Francis Liardet: Professional Recollections on Points of Seamanship, Discipline, &c., 1849.

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Topsail buntlines.

Frequent accidents take place for want of attention in getting a pull of the topsail buntlines, previous to the men being employed on the lower yards in calm weather, or when the sails are flapping in a head sea, &c. It is not an uncommon occurrence to see courses shifted in such a weather: if some of the men do not get hurt with the foot of the topsail for want of this precaution, it must be in having their whole attention directed to keeping themselves clear of it, instead of their energies being applied to the shifting of the sails. I have known several men receive very severe blows from the foot of the topsails. I was midshipman of a frigate when we lost a first-rate seaman, from a blow on the head received by the foot of the fore-topsail when stopping in the studding-sail gear while running into port; and though our own boats, and the boats of the different ships of war were on the spot as soon as possible, yet, from the blow on the head the man had received, he sank, to rise no more in this world. I have merely mentioned this case, related above, to shew the necessity of having the topsail buntlines well taut, so as to lift and tauten the foot of the sail as much as possible, while men are employed on the lower yards in such weather as I have just stated.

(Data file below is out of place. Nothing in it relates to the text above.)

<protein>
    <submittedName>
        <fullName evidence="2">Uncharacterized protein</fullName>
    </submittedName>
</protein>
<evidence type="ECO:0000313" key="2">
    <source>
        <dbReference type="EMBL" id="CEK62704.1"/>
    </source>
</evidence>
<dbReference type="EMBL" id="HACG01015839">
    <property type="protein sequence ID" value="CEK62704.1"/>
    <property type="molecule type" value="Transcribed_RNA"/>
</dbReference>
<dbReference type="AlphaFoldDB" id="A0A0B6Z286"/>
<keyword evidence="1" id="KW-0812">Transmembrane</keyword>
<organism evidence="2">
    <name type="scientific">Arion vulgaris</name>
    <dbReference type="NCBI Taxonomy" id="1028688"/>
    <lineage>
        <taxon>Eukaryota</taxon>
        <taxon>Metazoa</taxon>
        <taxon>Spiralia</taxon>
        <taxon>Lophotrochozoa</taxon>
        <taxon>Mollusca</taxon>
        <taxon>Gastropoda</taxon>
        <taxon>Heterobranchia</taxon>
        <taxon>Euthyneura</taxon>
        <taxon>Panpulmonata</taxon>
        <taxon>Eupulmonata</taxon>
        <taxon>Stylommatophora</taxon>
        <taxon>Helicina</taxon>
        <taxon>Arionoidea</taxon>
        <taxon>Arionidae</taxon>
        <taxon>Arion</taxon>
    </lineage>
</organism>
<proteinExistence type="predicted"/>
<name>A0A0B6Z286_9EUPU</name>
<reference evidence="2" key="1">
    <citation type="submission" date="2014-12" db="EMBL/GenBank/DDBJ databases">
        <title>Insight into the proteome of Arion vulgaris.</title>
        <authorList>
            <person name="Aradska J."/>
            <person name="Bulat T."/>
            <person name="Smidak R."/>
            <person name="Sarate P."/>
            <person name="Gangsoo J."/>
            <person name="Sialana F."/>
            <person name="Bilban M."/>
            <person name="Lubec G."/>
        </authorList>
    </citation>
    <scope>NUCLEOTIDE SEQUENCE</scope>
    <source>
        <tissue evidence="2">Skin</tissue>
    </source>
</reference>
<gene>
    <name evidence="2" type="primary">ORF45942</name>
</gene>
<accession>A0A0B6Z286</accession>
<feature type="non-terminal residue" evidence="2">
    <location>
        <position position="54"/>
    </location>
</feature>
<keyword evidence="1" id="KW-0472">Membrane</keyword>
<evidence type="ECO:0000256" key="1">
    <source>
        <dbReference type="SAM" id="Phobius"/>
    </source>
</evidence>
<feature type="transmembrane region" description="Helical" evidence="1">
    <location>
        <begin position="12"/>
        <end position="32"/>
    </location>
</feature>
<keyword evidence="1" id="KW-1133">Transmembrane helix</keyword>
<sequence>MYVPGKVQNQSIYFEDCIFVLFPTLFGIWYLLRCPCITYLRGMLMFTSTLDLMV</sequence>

Francis Liardet: Professional Recollections on Points of Seamanship, Discipline, &c.
William Woodward, Portsea, 1849. 8vo, frontisp., (6), x, 319 pp, 1 col. plate of signals.

Transcribed by Lars Bruzelius

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